An evening of groovy music
By: Peerzada Salman
KARACHI: Music loses half its charm if it is not played with a consuming passion. This is why a capacity crowd of music lovers enjoyed each riff and every beat during a live performance by seasoned guitarist Aamir Zaki accompanied by four other talented musicians at T2F on Saturday evening. A dash of blues, a bit of jazz and a hint of rock n’ roll, despite technical shortcomings, proved to be a delightful experience for all those who had come to see the gig.
The concert kicked off with a Paul Simon song ‘50 ways to leave your lover’. In a manner of speaking, it set the tone for what was to come. The large audience (chiefly comprising the younger lot which was pleasantly strange because decades’ old music was being played) liked the vocal range that singer Sheldon Emmanuel displayed. He needs to work on his lower notes though. He sang the song in a nuanced fashion, heartily acknowledged by the audience. But as expected, every time Aamir Zaki played a solo on his guitar, young boys and girls greeted it with generous applause.
The next song was more or less of a similar mood after which the band changed gears with the famous and finger-snapping Ray Charles number ‘I got a woman’. The bass guitarist, Bradley D’Souza, came into his own and showed his range.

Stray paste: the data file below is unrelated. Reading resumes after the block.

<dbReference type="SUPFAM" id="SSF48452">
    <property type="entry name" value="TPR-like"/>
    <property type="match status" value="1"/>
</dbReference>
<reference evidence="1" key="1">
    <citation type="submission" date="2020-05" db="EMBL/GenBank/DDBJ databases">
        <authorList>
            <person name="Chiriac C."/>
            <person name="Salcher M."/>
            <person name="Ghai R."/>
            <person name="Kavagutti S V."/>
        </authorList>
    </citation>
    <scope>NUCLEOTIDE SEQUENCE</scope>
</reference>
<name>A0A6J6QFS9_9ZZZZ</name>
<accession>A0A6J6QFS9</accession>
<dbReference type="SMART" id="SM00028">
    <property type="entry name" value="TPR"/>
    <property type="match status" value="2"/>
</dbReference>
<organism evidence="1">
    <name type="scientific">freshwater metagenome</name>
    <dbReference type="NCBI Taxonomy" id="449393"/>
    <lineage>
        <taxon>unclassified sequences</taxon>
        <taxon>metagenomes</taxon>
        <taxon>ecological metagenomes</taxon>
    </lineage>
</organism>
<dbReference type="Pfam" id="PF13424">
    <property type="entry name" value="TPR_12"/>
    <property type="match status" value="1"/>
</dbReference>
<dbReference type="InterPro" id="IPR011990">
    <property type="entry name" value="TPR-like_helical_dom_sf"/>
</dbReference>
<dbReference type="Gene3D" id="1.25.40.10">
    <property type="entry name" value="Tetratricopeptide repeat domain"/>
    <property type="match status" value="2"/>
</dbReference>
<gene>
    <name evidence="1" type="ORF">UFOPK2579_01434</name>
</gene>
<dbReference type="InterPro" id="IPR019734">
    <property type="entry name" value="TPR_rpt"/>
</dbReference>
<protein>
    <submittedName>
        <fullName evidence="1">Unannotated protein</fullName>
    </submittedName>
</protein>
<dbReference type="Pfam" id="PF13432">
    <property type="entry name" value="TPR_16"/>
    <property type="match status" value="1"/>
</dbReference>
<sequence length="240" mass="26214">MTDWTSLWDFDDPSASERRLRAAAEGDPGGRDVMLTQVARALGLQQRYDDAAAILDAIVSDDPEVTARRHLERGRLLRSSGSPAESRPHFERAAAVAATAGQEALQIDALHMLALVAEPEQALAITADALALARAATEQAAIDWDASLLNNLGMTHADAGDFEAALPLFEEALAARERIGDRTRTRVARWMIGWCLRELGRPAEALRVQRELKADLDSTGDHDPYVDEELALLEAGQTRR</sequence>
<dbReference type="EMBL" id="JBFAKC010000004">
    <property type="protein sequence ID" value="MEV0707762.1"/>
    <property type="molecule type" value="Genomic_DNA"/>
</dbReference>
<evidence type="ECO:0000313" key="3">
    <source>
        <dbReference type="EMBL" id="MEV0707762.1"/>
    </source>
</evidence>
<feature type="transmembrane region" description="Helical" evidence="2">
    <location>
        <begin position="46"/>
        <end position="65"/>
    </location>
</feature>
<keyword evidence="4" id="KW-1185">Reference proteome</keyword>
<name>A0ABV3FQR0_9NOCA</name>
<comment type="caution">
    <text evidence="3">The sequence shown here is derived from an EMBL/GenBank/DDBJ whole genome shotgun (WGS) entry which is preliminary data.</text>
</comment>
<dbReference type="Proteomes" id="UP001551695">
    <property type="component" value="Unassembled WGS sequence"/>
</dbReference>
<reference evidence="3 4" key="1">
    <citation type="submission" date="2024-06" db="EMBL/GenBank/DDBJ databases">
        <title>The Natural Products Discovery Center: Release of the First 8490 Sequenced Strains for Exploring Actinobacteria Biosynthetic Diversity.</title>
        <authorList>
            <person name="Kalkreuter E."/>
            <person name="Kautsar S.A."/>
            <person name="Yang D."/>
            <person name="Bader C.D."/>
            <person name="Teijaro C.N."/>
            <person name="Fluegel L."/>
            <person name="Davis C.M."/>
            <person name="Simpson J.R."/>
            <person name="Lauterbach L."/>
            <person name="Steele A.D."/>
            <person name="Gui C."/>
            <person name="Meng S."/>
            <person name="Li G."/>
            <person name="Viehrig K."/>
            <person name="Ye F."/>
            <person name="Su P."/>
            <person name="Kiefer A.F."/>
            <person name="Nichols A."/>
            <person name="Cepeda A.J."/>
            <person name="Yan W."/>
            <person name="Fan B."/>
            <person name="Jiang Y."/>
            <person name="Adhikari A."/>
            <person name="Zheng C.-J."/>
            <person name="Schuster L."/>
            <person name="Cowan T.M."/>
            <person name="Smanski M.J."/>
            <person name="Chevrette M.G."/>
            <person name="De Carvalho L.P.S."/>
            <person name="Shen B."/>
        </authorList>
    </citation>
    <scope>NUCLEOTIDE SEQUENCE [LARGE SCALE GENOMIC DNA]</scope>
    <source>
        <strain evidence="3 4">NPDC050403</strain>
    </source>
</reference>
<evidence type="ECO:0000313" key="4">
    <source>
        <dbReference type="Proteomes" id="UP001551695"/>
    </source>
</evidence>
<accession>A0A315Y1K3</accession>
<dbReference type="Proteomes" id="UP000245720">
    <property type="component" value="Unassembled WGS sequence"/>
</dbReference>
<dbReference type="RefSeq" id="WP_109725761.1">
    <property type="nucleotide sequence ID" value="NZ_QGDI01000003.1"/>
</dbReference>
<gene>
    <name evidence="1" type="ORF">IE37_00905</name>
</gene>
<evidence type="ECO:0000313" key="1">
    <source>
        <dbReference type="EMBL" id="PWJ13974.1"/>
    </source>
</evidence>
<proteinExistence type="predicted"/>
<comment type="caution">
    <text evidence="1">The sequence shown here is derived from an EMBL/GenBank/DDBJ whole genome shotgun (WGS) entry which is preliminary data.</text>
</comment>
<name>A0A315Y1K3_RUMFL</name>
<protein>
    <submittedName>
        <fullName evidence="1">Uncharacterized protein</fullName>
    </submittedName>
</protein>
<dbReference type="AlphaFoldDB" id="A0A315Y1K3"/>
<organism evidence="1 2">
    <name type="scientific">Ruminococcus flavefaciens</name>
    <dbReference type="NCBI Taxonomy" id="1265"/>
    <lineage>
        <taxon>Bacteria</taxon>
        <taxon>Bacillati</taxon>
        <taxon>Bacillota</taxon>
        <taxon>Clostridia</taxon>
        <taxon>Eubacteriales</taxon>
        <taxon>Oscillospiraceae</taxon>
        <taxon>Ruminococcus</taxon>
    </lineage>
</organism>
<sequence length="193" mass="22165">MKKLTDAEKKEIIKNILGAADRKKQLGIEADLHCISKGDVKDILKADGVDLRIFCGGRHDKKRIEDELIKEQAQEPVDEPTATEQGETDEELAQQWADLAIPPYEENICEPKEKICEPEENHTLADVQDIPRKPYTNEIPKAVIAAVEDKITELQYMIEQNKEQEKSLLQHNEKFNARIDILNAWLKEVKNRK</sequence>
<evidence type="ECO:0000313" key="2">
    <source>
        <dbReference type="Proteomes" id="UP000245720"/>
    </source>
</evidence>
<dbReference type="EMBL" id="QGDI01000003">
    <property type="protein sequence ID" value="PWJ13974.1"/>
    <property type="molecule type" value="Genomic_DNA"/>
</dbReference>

His coordination with drummer Gumby (who seems to enjoy a big fanbase) was worth lending an ear to.
But no less impressive was Abbas Premjee on his acoustic guitar.
He matched Aamir Zaki note for note.
As the show progressed, Amir picked his slide guitar and then Robert Johnson’s ‘Crossroad’ was presented. It was a decent effort which made everyone sways to the tune. It also gave a fair indication that even in this day and age of hip-hop and R & B, the old genre is still quite popular. ‘Walking blues’ further strengthened the notion.
As if it was inevitable, a Beatles track was thrown in. ‘Here comes the sun’ was perhaps the only song of the evening that a sizable number of the audience sang and hummed along. It lifted the tempo of the gig a little. To be honest, it was a nice rendition of a very famous song. Sheldon Emmanuel, in particular, should be commended for keeping the soul of the lyrics in mind while singing ‘Here comes the sun’.
The band wrapped up their act with ‘Feels alright’ in style making music buffs shout for more. The musicians did not oblige, and rightly so.
Taking into account the response of a large number of music lovers the concert can be dubbed successful. Only if the sound was a tad better (because whenever the musicians spoke into the microphone, including Amir Zaki’s attempt at singing, most of what they said sounded Greek) it could have been a far better show.